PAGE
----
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This has lots of good and tempting dishes and a great many good hints to any housekeeper -- but doesn't qualify under the title which would- for most people- suggest an ABC of cooking for the neophyte. Yes, there's a glossary- but it doesn't go far enough. There's a lot of basic information on marketing, cuts of meat to buy, quantities needed, cooking-for-two angles, enough of party food, and so on. But the arrangement isn't down to earth. The marketing hints -- while some are scattered through the text, the individual sections and recipes are uncoordinated, and need a reading of the whole- plus the specific section- to supply the great gap in many a bride's mental equipment. There are too many fuddy duddy, fancy dishes, and not enough practical down to earth recipes. Example- there are a number of fancy omlettes, but no plain omlettes. There are intriguing casserole dishes- but virtually no good plain stews and inexpensive spaghetti or noodle dishes. There are trick cockies- but few plain, foundation recipes. It's this phase of learning to cook that I missed. I may have missed it but I didn't find a recipe for soup stock, or for everyday French dressing. Think of it as a frill on the cookbook shelf- a plus sale, with Joy of Cooking or You Can Cook if You Can Read as groundwork.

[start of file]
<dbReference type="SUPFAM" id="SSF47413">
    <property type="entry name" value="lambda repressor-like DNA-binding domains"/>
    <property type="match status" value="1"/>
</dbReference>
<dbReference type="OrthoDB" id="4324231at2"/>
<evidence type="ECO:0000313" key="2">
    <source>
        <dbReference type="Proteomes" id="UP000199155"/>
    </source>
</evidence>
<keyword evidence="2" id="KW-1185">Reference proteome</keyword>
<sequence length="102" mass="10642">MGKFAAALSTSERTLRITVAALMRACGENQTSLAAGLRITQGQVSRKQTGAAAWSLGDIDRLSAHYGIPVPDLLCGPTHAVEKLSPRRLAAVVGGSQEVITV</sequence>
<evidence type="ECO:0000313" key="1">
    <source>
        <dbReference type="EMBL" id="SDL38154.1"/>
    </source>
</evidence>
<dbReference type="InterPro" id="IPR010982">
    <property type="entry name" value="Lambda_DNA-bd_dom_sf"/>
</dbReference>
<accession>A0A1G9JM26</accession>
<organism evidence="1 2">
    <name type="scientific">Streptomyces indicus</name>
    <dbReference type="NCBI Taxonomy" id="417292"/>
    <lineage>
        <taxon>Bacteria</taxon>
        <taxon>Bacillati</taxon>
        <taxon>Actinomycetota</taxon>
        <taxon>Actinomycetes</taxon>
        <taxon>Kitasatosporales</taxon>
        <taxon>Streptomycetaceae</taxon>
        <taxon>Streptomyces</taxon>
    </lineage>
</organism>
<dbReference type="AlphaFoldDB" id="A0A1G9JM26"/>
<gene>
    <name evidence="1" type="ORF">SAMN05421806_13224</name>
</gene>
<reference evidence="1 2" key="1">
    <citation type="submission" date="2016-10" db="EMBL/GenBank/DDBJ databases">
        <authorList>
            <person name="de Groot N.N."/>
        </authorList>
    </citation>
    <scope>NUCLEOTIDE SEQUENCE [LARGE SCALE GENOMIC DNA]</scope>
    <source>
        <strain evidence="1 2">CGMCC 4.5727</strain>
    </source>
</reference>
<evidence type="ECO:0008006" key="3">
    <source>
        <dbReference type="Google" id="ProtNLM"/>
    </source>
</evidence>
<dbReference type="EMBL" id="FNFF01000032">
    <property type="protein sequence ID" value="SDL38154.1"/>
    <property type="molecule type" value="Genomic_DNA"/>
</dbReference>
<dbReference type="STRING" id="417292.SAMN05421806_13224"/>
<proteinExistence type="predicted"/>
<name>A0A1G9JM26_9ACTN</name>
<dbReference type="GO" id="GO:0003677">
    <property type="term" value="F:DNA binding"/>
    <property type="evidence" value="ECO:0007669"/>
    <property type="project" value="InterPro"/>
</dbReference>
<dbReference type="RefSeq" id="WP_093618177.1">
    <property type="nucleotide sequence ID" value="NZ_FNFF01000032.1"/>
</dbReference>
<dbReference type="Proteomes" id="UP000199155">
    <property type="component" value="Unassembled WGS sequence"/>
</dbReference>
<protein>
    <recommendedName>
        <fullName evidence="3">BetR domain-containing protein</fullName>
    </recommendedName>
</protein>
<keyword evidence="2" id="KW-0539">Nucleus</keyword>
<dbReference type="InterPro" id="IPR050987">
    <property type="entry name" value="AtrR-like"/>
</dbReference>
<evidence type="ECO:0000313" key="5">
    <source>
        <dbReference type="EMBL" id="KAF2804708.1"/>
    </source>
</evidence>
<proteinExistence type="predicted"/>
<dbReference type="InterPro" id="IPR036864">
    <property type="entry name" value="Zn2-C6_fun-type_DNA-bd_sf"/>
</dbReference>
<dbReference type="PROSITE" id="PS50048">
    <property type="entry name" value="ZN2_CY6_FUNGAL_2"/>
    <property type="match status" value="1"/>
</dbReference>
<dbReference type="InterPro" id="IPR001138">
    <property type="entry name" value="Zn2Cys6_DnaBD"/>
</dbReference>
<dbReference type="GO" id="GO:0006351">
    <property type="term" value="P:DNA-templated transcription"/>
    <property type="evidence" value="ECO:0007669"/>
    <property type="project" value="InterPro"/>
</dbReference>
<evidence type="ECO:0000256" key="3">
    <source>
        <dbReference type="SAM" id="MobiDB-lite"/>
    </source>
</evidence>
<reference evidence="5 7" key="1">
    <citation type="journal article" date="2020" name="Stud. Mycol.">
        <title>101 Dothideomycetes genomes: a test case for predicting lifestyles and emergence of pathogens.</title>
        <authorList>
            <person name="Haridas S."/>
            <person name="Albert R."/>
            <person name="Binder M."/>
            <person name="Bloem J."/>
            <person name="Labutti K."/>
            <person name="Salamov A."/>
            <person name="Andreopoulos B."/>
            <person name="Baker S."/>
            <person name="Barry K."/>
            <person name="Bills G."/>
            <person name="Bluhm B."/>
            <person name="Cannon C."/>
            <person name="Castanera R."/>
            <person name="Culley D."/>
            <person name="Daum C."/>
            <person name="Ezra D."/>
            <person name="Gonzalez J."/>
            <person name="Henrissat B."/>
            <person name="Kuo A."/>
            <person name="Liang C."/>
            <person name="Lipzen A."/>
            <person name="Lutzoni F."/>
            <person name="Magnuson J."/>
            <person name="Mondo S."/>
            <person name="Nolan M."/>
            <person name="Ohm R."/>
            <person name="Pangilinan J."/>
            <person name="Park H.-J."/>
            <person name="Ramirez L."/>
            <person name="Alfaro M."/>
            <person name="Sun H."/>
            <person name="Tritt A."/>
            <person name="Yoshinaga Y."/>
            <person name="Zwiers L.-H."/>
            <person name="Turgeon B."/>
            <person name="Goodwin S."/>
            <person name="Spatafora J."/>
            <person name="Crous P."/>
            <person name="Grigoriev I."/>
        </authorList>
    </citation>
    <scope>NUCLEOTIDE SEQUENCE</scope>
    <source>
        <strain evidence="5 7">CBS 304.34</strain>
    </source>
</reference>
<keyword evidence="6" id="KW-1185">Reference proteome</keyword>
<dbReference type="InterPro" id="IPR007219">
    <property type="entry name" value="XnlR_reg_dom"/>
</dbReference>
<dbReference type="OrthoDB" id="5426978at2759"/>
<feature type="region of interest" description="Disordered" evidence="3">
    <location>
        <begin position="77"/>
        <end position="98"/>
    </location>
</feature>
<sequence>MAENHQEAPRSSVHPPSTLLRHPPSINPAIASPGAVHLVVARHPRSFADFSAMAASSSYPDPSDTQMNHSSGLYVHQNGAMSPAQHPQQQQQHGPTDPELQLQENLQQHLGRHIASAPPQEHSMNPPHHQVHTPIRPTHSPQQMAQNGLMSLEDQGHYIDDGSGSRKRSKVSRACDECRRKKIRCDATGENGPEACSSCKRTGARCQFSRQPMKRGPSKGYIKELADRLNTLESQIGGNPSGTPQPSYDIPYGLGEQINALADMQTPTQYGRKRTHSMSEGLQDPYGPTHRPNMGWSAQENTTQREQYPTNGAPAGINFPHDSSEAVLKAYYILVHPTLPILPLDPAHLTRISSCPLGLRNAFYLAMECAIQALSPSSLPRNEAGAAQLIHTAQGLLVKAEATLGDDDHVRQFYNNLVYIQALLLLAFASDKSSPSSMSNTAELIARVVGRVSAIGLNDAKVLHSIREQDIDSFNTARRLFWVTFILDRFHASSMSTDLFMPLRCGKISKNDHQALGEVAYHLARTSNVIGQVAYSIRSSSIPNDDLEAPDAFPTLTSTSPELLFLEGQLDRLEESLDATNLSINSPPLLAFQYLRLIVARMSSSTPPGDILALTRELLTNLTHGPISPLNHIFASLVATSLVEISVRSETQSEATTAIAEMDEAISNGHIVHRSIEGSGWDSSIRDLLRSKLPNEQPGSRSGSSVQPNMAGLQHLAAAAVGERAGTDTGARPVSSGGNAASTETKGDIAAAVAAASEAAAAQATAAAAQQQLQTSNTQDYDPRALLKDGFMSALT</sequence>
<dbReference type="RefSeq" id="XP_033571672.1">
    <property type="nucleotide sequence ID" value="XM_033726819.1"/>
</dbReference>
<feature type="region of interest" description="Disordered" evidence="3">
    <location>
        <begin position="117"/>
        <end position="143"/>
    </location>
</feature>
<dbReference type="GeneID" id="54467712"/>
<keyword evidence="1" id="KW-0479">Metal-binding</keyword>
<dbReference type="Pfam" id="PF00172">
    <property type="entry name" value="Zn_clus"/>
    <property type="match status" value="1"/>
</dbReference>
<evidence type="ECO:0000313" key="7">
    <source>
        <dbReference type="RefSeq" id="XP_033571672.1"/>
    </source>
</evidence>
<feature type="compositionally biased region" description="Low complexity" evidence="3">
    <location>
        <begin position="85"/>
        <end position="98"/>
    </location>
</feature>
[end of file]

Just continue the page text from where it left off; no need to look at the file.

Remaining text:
Pub Date: Sept. 30th, 1947
Publisher: A. A. Wyn